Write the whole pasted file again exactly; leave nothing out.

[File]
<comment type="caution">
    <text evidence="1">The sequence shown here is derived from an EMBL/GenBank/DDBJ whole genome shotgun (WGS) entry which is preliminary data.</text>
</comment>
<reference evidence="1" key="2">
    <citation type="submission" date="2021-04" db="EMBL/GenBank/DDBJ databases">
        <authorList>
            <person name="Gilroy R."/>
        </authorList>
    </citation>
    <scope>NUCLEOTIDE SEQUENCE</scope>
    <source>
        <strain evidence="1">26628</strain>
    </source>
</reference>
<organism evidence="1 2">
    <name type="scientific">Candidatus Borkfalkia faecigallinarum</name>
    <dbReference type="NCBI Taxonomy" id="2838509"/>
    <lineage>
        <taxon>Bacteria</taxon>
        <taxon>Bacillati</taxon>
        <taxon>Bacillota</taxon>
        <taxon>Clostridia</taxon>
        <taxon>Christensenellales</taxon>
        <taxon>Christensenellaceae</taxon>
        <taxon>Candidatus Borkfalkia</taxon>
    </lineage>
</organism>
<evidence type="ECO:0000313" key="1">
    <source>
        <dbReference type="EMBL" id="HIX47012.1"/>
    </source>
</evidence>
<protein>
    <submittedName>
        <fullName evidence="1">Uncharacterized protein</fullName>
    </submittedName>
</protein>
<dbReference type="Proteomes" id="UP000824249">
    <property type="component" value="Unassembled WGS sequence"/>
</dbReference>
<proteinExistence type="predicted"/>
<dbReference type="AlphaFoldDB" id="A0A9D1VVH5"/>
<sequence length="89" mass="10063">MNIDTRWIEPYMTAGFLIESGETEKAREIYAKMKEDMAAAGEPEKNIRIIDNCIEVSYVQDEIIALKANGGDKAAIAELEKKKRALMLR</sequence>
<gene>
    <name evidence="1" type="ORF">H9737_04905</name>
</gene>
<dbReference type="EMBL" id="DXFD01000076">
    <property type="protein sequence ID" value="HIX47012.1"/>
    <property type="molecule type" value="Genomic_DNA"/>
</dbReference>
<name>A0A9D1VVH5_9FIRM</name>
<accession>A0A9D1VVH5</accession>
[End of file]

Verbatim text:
<comment type="caution">
    <text evidence="1">The sequence shown here is derived from an EMBL/GenBank/DDBJ whole genome shotgun (WGS) entry which is preliminary data.</text>
</comment>
<reference evidence="1" key="2">
    <citation type="submission" date="2021-04" db="EMBL/GenBank/DDBJ databases">
        <authorList>
            <person name="Gilroy R."/>
        </authorList>
    </citation>
    <scope>NUCLEOTIDE SEQUENCE</scope>
    <source>
        <strain evidence="1">26628</strain>
    </source>
</reference>
<organism evidence="1 2">
    <name type="scientific">Candidatus Borkfalkia faecigallinarum</name>
    <dbReference type="NCBI Taxonomy" id="2838509"/>
    <lineage>
        <taxon>Bacteria</taxon>
        <taxon>Bacillati</taxon>
        <taxon>Bacillota</taxon>
        <taxon>Clostridia</taxon>
        <taxon>Christensenellales</taxon>
        <taxon>Christensenellaceae</taxon>
        <taxon>Candidatus Borkfalkia</taxon>
    </lineage>
</organism>
<evidence type="ECO:0000313" key="1">
    <source>
        <dbReference type="EMBL" id="HIX47012.1"/>
    </source>
</evidence>
<protein>
    <submittedName>
        <fullName evidence="1">Uncharacterized protein</fullName>
    </submittedName>
</protein>
<dbReference type="Proteomes" id="UP000824249">
    <property type="component" value="Unassembled WGS sequence"/>
</dbReference>
<proteinExistence type="predicted"/>
<dbReference type="AlphaFoldDB" id="A0A9D1VVH5"/>
<sequence length="89" mass="10063">MNIDTRWIEPYMTAGFLIESGETEKAREIYAKMKEDMAAAGEPEKNIRIIDNCIEVSYVQDEIIALKANGGDKAAIAELEKKKRALMLR</sequence>
<gene>
    <name evidence="1" type="ORF">H9737_04905</name>
</gene>
<dbReference type="EMBL" id="DXFD01000076">
    <property type="protein sequence ID" value="HIX47012.1"/>
    <property type="molecule type" value="Genomic_DNA"/>
</dbReference>
<name>A0A9D1VVH5_9FIRM</name>
<accession>A0A9D1VVH5</accession>